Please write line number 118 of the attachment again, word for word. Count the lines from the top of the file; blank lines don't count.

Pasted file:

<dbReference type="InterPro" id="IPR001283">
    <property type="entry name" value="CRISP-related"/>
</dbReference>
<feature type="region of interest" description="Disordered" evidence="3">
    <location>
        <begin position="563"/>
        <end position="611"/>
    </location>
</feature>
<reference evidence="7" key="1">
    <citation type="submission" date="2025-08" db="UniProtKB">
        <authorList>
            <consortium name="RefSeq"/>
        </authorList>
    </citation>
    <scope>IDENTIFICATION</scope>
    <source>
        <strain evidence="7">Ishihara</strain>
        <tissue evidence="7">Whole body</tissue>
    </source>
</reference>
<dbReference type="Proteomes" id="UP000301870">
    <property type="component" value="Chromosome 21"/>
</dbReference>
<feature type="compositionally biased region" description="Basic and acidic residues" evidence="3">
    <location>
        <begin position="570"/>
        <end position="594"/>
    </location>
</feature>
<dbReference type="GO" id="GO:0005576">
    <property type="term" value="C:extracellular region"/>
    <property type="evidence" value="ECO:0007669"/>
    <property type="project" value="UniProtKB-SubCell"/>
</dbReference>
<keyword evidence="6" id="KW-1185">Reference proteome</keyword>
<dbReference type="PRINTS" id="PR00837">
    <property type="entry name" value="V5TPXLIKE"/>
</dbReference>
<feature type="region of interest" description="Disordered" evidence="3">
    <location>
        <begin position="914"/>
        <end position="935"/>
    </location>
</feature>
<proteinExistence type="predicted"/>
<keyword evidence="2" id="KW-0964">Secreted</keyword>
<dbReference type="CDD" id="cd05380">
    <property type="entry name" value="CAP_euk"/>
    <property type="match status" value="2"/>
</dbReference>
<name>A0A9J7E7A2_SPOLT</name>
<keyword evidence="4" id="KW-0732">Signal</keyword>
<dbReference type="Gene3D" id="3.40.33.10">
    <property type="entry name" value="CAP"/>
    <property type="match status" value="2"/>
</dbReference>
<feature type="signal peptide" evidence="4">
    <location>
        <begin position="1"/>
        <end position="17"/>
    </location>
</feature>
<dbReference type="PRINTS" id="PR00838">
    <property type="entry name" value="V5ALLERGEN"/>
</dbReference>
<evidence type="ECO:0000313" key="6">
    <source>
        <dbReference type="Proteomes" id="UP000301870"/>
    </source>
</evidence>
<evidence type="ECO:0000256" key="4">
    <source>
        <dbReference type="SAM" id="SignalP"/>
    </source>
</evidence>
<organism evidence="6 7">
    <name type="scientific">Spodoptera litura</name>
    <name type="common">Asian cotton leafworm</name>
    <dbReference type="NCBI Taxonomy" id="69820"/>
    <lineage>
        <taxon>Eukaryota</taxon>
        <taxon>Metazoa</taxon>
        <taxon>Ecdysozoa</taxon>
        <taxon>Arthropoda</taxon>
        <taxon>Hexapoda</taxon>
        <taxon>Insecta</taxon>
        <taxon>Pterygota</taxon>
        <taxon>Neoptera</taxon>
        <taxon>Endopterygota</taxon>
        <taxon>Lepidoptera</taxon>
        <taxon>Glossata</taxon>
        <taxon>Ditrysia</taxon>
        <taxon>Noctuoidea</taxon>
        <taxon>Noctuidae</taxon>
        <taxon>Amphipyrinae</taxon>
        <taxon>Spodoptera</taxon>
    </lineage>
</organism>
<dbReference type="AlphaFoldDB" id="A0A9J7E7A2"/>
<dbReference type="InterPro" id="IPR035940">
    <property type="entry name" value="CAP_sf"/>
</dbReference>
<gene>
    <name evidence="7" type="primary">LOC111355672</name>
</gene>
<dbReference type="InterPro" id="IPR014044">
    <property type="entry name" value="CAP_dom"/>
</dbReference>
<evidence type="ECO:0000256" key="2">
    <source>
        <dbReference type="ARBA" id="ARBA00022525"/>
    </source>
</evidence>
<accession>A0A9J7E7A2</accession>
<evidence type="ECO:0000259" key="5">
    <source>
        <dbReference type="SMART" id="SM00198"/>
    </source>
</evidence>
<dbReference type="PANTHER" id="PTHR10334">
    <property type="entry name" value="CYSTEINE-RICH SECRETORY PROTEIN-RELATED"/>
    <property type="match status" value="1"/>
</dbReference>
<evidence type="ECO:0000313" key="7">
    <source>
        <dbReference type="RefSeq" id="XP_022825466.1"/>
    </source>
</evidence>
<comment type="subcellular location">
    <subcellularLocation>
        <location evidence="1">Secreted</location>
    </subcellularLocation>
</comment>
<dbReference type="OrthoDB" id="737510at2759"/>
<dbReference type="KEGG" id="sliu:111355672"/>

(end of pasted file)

        <dbReference type="SMART" id="SM00198"/>